Crucifixion of Saint Peter

Conversion of Saint Paul (particular)

Conversion of Saint Paul (particular)

Not too far from Piazza del Popolo you can find other three paintings by Caravaggio. With a fifteen minutes walk, heading toward the Pantheon, you’ll reach another beautiful Church, San Luigi dei Francesi. Once inside, at the end of the left aisle, you’ll find the Contarelli Chapel, beautifully adorned with three amazing paintings, representing three different moments of the life of Saint Matthew. The Inspiration of Saint Matthew, the Martyrdom of Saint Matthew and my favourite, the Calling of Saint Matthew. Don’t worry about finding the right Chapel, you can’t miss it. It’s always the most crowded. Decades of tourists who know this little secret are always gathered in front of the entry of the Chapel, heads up admiring the paintings. You’re supposed to put some cents in a machine to keep the lights in the Chapel on, but honestly I’ve never had any chance. Tourists never let the lights turning off. How blame them. That’d be a shame.

Inspiration of Saint Matthew

Inspiration of Saint Matthew

Martyrium of Saint Matthew

Martyrium of Saint Matthew

Calling of Saint Matthew

Calling of Saint Matthew

Then while you’re at it, and since the next Church is really close, you could end the little free Caravaggio tour, with a last painting. Right after you exit San Luigi dei Francesi, you need to walk a couple of blocks to find one little beautiful Church, called Sant’Agostino. It houses another masterpiece, which is the Madonna of Loreto (best known as the Pilgrim’s Madonna). In this one, as for other paintings, he used a prostitute as his model to portray the Madonna. And that’s another reason why a lot of his commissioned works were rejected by his employers, who clearly didn’t understand the greatness and the avantgarde of his works, but were more worried about misfits and prostitutes playing Saints.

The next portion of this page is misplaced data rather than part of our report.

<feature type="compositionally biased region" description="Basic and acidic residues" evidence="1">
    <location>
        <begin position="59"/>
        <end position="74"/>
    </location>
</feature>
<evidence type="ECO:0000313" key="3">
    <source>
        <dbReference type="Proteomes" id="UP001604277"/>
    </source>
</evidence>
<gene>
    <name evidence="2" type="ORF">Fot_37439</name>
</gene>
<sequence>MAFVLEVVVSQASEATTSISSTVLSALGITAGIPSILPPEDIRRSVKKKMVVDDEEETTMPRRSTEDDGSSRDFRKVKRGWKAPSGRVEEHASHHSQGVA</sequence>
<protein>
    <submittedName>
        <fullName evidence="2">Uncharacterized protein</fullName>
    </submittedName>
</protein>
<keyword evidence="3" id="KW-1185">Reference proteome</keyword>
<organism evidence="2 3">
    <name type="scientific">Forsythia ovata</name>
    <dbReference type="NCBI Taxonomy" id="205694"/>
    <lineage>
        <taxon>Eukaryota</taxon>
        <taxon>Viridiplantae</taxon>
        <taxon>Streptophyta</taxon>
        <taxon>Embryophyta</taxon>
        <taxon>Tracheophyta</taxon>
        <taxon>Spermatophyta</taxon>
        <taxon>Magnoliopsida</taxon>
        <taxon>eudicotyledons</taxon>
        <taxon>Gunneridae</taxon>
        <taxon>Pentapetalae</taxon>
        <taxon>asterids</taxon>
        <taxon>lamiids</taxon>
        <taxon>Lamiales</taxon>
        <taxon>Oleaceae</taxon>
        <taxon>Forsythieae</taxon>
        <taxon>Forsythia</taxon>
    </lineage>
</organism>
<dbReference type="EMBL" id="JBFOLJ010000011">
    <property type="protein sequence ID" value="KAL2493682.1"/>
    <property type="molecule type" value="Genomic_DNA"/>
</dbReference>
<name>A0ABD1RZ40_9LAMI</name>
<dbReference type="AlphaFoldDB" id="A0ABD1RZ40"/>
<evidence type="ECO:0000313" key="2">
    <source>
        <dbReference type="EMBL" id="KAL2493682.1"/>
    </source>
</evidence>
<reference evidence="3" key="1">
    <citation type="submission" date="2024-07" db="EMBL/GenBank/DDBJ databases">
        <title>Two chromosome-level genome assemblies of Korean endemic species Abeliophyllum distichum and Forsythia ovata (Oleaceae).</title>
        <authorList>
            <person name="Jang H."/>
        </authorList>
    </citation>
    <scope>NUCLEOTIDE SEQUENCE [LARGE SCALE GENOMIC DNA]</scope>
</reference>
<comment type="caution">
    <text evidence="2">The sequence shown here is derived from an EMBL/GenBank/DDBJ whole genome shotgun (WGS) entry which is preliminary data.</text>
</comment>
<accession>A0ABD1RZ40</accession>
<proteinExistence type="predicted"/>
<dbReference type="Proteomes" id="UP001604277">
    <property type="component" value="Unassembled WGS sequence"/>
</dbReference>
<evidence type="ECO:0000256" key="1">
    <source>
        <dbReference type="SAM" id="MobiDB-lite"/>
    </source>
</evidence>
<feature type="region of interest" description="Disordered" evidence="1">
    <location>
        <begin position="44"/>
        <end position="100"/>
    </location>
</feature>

Madonna di Loreto

Madonna di Loreto

I don’t know exactly how many times I’ve seen these paintings, but it’s quite a lot, considering I’ve brought there all of my friends, girlfriends, and I always get to take a quick look any time I’m around the Pantheon, which is very often since I really like going there quite often, to have my favourite coffee. Like I wrote on this previous post, the best coffee in Rome happens to be served right behind the Pantheon. So I guess I might have seen them like one million times. Still if I’m close by, I can’t help but taking a look. I mean, who else can say to be so lucky to be surrounded by so much art? Since I am, I never miss the chance to sneak a peek. Then I hope I’ll see you around my city soon, now  that you know where to go, not to miss the works of a genius.

John Reese

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About Gianluca8675

I'm an Atypical Italian Traveler, born and raised in Rome. View all posts by Gianluca8675

17 responses to “Caravaggio In Rome (For Free)